Truth for Monday through Saturday

Church in the country from MFHow much of what we learn at church on Sunday morning makes it into our lives Monday through Saturday?

I attend church, of course, sing songs of worship, diligently take notes on a usually excellent teaching, and visit with fellow attenders.  As it should be.

Then I go home to live the other 166 hours in the week.

Monday through Saturday is when we get a chance to put our faith into action

Church is a community of believers that we meet with once a week, at least, to encourage us to keep the faith.  I love the local church.  It is a place where a pastor, or priest, speaks truth from God’s Word, where we are trained to follow Jesus, and where we can learn from others’ experiences.  We pray for each other, we serve one another, we laugh with others and sometimes we cry with them.

Sunday morning is geared toward filling us with information and inspiration. We are each then responsible to act according to what we know; knowledge is responsibility.

Churches have been trying to figure out how to transfer Sunday’s teaching to the rest of the week for quite a while.  Too many people compartmentalize their Christian experience to Sunday morning and it has little to no effect on the rest of the week.

I wonder if part of the root problem is that American Christians are torn between two competing goals for their lives: personal success or following Jesus.

Our culture tells us that we should grab wealth, become successful, and live the good life now.  Christianity teaches us, or at least should teach us, that we are to live for God’s glory, follow Jesus, trust Him, and that He will take care of us.

God is incredibly generous, and he desires to give his people gifts of health, wealth and success.  It doesn’t always work out that way in this messed up world, however, and then we face a choice: trust the cultural value system or trust Jesus.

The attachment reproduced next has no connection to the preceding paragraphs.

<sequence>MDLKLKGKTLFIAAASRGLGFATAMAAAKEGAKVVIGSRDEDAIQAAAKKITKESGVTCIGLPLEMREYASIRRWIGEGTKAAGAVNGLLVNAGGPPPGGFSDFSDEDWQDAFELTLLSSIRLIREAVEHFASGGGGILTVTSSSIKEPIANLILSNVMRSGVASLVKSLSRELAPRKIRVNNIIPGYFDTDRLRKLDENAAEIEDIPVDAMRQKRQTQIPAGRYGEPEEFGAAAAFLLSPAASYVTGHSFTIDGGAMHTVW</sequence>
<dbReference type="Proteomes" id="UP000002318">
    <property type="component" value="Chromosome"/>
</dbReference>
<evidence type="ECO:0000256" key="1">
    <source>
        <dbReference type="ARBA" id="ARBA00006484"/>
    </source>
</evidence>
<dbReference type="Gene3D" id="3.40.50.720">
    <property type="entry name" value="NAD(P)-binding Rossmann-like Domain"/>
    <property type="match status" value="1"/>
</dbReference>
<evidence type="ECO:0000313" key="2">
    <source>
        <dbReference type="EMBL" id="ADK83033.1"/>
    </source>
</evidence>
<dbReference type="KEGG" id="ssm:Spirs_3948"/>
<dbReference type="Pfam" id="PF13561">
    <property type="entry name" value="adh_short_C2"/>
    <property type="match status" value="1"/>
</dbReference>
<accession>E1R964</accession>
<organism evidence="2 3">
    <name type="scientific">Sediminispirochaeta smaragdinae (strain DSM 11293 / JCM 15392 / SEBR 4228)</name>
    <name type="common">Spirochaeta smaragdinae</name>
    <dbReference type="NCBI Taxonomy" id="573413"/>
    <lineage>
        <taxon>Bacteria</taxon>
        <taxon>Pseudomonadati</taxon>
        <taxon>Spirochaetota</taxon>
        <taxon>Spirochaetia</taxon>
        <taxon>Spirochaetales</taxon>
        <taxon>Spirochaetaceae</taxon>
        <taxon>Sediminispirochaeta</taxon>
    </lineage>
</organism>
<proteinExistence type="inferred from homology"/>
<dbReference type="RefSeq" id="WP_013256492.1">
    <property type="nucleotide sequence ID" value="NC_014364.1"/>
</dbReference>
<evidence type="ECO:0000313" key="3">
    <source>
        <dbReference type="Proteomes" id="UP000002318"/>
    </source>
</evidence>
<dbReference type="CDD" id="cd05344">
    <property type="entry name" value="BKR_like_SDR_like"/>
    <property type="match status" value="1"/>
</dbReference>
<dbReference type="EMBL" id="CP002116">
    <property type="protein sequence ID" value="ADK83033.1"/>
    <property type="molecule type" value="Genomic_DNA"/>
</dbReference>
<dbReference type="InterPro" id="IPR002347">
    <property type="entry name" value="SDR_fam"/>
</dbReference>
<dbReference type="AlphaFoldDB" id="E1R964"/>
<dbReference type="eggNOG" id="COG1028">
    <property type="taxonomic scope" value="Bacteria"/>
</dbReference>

Christianity has not always challenged the American value system.

Alexander Solzhenitsyn gave a commencement address at Harvard in 1978 in which he gave his thoughts on the growing divide between the two value systems.*

“…in early democracies…all individual human rights were granted on the ground that man is God’s creature.  That is, freedom was given to the individual conditionally, in the assumption of his constant religious responsibility.  Such was the heritage of the preceding one thousand years.  Two hundred or even fifty years ago, it would have seemed quite impossible, in America, that an individual be granted boundless freedom with no purpose, simply for the satisfaction of his whims…”  Alexander Solzhenitsyn

Christian churches have the potential to teach us the difference between worldly values, freedom used for our own personal satisfaction, and Christian truth, following Jesus for God’s glory.  If they can do that well, maybe we’ll notice more faith Monday through Saturday.

What do you think would help Christians live their faith Monday through Saturday?

*Quoted in the book Visions of Vocation: Common Grace for the Common Good by Steven Garber, p. 74-76

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2 Responses to Truth for Monday through Saturday

  1. Larry Who says:

    “What do you think would help Christians live their faith Monday through Saturday?”

    Let me ask a few questions, okay? What if every pastor/priest resigned or was thrown in jail? What if every church door was closed so that we couldn’t attend church services on Sundays anymore? Should our faith be destroyed?

    The obvious answer should be no, if our faith is truly dependent on our Lord Jesus. But the real truth is that many would walk away from the faith for whatever reasons.

    So, what should we do? Study, pray, and build up our on personal faith so that it is totally dependent on Jesus. Then, Monday through Saturday will be faith-filled and Sundays will just add icing to our cakes.

    • Judy says:

      Hi Larry, You’re absolutely right that we must build up our personal faith and it should never be destroyed. There are people, however, who don’t have that conviction. And even those of us who are busy building need a community of believers. Our faith needs to be totally dependent on Jesus, that’s for sure, but we still need each other.

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